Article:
Some debts aren't a problem, but if a substantial part of your net income is going on debt, you may well have an issue. A bit of clever budgeting could - in time - set you (debt) free. Budgeting is also a good way to avoid getting into debt in the first place.
Work out your priorities
In terms of debt, any secured debt (against your property) is your biggest priority - a mortgage, or any loan secured against your home.
Any unsecured debt is less important than your priority debt - things like a credit card, unsecured loan or store card. That doesn't mean you should ignore these debts, but it does mean it's more important to make sure you're covering your secured debts.
Fuel bills, Council Tax, water rates, travel-to-work costs (including the running and upkeep of a car and car insurance) are also very important.
Finally insurance policies such as life insurance, contents insurance, those that would protect you if you lost your job, etc. are very important - but it's always a good idea to check you are getting the best deal for your premium, because you might be able to save money.
Once you have worked out what you have to pay every month, look out for any warning signs - if your costs are almost as big as your income, for example. In that case, you could benefit from some financial advice.
If you're not so confident in your budgeting skills - or simply don't have the time - but would still like the peace of mind you get when you know your bills are covered, a good solution could be a budgeting bank account. A 'jam jar' account can put your bill money into a safe place where you can't accidentally spend it.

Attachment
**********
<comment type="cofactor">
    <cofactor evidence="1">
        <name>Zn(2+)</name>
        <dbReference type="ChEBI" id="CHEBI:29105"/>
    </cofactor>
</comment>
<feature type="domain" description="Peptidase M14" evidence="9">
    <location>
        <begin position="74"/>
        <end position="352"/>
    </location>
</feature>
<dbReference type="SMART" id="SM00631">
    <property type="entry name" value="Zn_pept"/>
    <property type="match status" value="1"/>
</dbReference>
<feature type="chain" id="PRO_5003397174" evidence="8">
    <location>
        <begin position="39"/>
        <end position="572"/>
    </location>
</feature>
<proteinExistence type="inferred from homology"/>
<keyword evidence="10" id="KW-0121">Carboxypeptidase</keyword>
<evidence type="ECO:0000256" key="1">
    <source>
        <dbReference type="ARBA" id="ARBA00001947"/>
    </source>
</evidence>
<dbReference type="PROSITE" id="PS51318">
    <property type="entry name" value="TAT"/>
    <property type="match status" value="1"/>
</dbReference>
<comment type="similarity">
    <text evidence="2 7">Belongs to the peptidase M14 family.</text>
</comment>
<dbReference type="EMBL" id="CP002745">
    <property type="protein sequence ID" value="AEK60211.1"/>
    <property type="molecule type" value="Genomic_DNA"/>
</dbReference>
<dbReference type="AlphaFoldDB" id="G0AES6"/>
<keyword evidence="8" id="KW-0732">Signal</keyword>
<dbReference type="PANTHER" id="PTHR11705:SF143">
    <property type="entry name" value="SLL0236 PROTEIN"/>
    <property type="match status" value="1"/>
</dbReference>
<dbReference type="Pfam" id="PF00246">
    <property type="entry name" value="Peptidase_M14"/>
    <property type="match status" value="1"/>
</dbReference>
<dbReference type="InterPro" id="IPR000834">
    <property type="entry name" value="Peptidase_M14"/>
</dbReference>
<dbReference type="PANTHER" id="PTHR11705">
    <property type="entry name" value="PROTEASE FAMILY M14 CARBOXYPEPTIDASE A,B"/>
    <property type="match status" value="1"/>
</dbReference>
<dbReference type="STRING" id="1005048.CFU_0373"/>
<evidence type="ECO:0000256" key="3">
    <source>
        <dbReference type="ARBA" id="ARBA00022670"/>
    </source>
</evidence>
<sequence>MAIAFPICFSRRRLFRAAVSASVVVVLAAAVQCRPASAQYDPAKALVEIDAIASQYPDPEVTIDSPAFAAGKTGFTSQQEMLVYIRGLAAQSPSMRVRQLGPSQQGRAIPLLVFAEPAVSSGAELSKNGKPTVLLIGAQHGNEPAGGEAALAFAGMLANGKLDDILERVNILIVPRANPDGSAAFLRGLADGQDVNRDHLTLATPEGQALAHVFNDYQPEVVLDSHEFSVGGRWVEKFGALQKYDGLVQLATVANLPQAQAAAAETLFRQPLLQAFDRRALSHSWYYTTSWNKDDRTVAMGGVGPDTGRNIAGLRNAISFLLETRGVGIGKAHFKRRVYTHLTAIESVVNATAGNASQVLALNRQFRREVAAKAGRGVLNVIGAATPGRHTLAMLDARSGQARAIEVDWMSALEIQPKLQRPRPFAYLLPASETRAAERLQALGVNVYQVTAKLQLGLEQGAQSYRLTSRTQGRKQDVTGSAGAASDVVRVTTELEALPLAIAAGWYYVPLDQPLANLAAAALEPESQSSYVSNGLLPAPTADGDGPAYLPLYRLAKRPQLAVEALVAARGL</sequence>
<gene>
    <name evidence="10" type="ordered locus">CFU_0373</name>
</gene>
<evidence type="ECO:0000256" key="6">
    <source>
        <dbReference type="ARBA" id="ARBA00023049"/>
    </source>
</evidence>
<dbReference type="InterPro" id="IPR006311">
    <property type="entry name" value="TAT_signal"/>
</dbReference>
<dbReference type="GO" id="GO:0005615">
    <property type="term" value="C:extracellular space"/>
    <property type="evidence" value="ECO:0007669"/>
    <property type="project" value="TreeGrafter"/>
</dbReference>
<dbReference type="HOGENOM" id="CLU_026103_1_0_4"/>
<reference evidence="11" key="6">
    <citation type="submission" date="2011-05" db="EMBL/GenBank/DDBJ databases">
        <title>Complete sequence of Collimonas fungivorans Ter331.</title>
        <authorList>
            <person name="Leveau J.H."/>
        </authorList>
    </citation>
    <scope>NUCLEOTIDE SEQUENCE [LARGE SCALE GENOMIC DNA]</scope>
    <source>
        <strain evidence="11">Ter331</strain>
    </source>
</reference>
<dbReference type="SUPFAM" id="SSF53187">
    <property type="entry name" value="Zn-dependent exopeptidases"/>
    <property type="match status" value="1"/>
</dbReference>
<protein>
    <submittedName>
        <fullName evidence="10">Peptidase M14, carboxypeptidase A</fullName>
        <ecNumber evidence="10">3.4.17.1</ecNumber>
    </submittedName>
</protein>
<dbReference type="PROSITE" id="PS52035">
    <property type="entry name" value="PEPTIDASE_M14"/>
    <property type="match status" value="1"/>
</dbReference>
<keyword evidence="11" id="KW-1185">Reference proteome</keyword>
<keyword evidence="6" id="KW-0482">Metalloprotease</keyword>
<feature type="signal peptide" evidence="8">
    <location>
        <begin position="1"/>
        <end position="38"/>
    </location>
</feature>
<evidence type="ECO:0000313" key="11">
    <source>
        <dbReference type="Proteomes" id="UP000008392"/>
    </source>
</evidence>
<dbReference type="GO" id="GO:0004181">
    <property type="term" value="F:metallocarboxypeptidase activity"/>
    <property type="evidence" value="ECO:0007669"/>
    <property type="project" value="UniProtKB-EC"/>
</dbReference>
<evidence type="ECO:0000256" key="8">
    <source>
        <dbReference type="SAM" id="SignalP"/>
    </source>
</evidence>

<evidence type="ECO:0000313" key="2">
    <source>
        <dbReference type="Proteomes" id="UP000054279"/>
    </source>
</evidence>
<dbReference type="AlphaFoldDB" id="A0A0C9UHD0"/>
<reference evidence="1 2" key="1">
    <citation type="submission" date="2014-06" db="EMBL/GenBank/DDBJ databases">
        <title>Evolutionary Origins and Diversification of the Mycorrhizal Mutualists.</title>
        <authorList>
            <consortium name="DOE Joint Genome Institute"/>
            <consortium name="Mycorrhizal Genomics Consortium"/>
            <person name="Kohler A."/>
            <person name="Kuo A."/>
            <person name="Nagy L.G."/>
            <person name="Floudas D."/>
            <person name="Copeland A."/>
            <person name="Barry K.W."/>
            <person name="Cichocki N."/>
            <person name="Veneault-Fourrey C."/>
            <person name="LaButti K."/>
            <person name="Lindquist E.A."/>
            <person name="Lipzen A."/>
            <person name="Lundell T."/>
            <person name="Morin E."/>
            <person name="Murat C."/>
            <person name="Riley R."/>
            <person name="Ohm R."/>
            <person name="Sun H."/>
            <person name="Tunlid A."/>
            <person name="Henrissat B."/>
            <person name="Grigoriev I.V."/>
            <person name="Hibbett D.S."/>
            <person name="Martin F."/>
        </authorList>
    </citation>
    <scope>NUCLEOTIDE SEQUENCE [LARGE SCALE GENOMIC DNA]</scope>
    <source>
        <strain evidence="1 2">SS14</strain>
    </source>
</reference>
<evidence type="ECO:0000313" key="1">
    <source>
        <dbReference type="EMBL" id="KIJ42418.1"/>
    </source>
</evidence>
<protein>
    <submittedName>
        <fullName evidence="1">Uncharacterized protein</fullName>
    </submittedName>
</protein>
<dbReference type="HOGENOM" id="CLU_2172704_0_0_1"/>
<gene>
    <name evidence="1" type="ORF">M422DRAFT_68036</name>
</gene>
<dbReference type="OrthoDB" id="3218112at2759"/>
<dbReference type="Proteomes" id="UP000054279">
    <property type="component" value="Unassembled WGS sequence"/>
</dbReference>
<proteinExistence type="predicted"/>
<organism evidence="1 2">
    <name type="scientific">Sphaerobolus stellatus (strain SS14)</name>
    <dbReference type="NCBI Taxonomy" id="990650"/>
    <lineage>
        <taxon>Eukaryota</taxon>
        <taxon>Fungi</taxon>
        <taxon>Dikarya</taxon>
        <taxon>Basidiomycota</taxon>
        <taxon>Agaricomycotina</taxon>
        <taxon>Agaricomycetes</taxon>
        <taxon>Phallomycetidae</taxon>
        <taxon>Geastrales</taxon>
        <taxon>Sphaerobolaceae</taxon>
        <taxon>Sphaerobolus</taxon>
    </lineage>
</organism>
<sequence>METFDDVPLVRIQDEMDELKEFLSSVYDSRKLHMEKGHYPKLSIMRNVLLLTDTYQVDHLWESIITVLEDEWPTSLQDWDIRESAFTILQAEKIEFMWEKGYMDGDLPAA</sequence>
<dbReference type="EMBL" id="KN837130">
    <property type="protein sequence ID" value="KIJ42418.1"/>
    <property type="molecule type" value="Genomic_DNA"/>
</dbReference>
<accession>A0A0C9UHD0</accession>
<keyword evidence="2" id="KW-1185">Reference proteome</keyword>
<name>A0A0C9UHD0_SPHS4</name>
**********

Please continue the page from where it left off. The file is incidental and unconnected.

This can help ensure the essentials are taken care of and give you a clearer idea of how much money you really have available to spend.
Or you could do a budget plan yourself, possibly using online budget planners like the one you'll find here. People generally work them out in monthly amounts - but don't forget the impact of quarterly bills, annual bills and annual expenses such as birthdays and holidays. Convert these to monthly amounts to make sure you're setting enough aside for them.
When there's a new addition to the family, there's a lot of expense to consider and you may feel under pressure to buy everything to suit the lifestyle you want your little one to have. Ultimately, the amount of money you really have available to spend should be your guide, not what you would like to have.